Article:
“Prior to 1970s, major floods used to be rare and there were only two recorded major floods,” it said. “The impact of these floods used to last about seven days to 12 days between June and July [southwest monsoon] and about three days to five days between October and November [northeast monsoon]. During such floods the water used to rise about three feet to four feet above the normal level, often entering houses in many areas.”

But uncontrolled or unplanned road building across the region with no regard to the direction of water flow had “seriously blocked floodwater ingress and egress, leading to at least four to five or even more flash floods in a year, each lasting seven days to 10 days, depending on the rains in the hills and in the Kuttanad plains”, the report noted. It blamed the government, panchayats and people for the construction.

To improve flood management, the report recommended deepening the Alappuzha-Changanassery Canal and removing all encroachments, water weeds, silt and other sediments that hinder water flow in the canal.

Dr Anil Kumar of the MS Swaminathan Research Foundation, who was part of the team that prepared the report, said non-sustainable development practices have taken a toll on Kuttanad’s ecology. “All the canals are choked now with water weeds and plastic waste,” he said. “Land reclamation is aggravating the situation. How can water drain off to [the] Arabian Sea when the waterways are blocked?”

He added, “I would rather call this current crisis a man-made disaster.”

Alappuzha district collector S Suhas visits a relief camp in Kuttanad. (Photo credit: District Collector Alappuzha/via Facebook)

Going off target

Activists say the project failed because it deviated from the recommendations. Another reason they cite is lack of coordination between the irrigation and revenue departments, which executed the project. They point out that the irrigation department used up a major share of the funds just to build bunds to block saline water from entering the Vembanad lake. The waters of the major rivers in Kuttanad empty out into this lake.

In March, the Kerala Assembly discussed the project’s failure when U Prathibha Hari, the MLA representing Kayamkulam constituency in Kuttanad, sought a white paper on package implementation, fund utilisation and how officials had derailed the programme. She also demanded that an Assembly panel visit the region to assess the lapses.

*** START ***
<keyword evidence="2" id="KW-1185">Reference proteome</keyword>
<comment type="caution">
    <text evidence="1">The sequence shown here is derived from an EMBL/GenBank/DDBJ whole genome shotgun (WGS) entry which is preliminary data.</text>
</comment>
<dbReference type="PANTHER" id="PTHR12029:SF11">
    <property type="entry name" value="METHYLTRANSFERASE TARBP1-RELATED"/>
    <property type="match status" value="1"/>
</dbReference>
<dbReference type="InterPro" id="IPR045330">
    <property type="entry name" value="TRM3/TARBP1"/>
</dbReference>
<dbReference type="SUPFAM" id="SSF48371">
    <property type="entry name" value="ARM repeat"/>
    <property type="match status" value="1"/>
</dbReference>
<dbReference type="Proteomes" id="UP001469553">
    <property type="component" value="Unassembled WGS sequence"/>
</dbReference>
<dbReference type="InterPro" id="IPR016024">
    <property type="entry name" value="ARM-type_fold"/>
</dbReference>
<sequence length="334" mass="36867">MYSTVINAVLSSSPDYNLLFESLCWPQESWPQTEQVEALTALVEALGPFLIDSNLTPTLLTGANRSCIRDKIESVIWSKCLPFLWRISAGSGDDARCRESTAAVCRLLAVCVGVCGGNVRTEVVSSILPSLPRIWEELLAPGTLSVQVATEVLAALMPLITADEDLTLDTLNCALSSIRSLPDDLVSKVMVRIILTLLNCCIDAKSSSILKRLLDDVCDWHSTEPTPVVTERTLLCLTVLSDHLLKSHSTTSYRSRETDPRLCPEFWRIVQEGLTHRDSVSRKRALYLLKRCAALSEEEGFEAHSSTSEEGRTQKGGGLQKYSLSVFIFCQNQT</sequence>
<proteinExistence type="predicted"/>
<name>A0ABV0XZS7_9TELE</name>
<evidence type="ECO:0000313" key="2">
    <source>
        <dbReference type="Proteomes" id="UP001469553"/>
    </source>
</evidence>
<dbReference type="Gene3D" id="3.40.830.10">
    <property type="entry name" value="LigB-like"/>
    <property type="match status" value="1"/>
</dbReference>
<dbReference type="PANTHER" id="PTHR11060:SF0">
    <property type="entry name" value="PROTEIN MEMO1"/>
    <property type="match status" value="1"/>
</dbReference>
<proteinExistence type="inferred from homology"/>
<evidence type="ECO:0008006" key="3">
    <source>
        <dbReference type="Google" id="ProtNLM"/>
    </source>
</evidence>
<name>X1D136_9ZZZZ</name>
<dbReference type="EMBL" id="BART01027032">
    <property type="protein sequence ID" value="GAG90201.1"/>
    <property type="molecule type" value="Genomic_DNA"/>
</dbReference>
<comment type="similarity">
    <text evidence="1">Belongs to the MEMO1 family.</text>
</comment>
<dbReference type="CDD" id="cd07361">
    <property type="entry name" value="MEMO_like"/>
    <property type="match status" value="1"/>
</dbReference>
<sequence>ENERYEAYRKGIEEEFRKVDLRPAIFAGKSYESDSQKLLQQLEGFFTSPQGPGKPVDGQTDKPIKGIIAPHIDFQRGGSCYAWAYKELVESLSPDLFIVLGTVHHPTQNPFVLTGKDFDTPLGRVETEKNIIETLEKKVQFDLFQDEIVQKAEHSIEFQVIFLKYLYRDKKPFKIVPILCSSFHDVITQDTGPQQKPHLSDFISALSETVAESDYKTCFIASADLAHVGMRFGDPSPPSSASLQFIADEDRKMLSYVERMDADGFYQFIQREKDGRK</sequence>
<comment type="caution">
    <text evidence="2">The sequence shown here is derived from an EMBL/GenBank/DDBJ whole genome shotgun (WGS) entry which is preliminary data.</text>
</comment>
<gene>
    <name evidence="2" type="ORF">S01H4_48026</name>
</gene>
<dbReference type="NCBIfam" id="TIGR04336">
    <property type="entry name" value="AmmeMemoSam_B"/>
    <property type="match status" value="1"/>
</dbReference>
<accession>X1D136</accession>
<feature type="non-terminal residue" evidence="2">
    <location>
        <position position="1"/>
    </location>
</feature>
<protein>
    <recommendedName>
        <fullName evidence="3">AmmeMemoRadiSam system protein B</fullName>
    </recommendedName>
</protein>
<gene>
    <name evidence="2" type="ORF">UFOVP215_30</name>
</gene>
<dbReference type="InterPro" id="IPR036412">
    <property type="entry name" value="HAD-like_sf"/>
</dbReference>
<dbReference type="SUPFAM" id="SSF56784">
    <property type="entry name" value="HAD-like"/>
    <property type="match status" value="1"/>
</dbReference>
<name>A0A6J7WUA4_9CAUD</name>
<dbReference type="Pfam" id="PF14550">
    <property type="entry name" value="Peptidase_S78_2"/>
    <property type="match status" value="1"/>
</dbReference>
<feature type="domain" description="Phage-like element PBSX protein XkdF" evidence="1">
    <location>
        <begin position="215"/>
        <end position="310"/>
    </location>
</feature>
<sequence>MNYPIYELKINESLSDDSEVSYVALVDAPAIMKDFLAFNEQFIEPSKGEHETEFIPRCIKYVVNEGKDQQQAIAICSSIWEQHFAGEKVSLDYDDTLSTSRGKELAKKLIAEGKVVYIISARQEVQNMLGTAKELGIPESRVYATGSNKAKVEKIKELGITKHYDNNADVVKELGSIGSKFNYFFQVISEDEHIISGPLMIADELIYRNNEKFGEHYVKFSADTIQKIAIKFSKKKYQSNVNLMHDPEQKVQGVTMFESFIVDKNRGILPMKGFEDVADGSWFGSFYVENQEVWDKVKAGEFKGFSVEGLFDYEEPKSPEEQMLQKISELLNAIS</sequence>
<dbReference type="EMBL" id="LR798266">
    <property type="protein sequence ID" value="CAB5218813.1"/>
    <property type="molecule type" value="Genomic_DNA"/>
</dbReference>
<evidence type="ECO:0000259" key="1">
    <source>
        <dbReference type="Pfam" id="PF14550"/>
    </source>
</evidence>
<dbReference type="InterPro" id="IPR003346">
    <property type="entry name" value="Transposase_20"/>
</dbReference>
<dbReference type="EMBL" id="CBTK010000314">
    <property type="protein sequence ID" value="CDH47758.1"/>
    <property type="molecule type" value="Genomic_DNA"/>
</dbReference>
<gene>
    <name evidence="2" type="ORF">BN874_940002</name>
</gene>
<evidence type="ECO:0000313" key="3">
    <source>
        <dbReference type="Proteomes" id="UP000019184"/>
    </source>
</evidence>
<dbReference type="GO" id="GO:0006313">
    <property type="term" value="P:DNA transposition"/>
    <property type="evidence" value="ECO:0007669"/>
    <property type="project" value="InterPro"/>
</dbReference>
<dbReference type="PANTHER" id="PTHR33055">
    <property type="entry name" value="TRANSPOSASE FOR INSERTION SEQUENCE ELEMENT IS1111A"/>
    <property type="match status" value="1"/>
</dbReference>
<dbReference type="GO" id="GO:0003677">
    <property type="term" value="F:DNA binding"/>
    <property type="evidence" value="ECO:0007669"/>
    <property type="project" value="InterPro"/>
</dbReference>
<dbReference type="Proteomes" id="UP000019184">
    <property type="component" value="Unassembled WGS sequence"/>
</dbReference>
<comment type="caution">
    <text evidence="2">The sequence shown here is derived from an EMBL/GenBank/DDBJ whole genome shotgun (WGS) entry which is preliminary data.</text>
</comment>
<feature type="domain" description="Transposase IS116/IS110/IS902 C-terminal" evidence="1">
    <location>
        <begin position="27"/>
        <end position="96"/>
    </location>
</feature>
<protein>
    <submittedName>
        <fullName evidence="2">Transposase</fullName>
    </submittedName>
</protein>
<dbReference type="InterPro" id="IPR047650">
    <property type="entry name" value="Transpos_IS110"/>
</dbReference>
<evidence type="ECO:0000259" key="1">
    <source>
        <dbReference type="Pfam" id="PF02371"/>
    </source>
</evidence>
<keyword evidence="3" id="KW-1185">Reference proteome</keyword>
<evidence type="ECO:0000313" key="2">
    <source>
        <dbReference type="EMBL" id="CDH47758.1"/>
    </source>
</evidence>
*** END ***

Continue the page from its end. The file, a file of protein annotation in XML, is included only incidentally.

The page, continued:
The Communist Party of India (Marxist) MLA told that government officials “should be held accountable” for lapses in implementing the project. “We lost a big opportunity to revive Kuttanad,” Hari said. “Those who implemented the project failed to do justice to the proposals.”

She also said immediate measures should be taken to ensure water flows into the sea and that human lives and agriculture are protected. “It needs a concerted effort,” she added.

Agriculture minister VS Sunil Kumar admitted the project had failed because of unscientific planning and implementation.

Anil Kumar of the MS Swaminathan Research Foundation said, “It [the project] couldn’t achieve many of the targets because of lack of coordination between government departments. Agriculture minister recently admitted this in Assembly.”

He went on to say, “Our team was not involved in the implementation level. The government should have sought help of experts from India and foreign countries while launching such an ambitious project.”

Residents of Kuttanad say the special package has not done their region any good. “It failed because the government officials never consulted people before implementing the project,” said Kainakari gram panchayat member KP Rajeev.

The failure of the project notwithstanding, media reports suggest the state government is considering launching a second Kuttanad package, focussing on sanitation, water supply, flood control, management of water bodies, promotion of organic farming and responsible tourism.

“The second package will definitely help farmers in Kuttanad and reduce floods in future,” said Hari.

But the immediate challenge is to ensure rehabilitation of the flood affected and disease prevention, she pointed out. “Epidemics may spread when the water begins to recede,” she said. “Let’s brace for the tough test.”

Women wade through floodwaters in Kuttanad. (Photo credit: Prathibha MLA/via Facebook)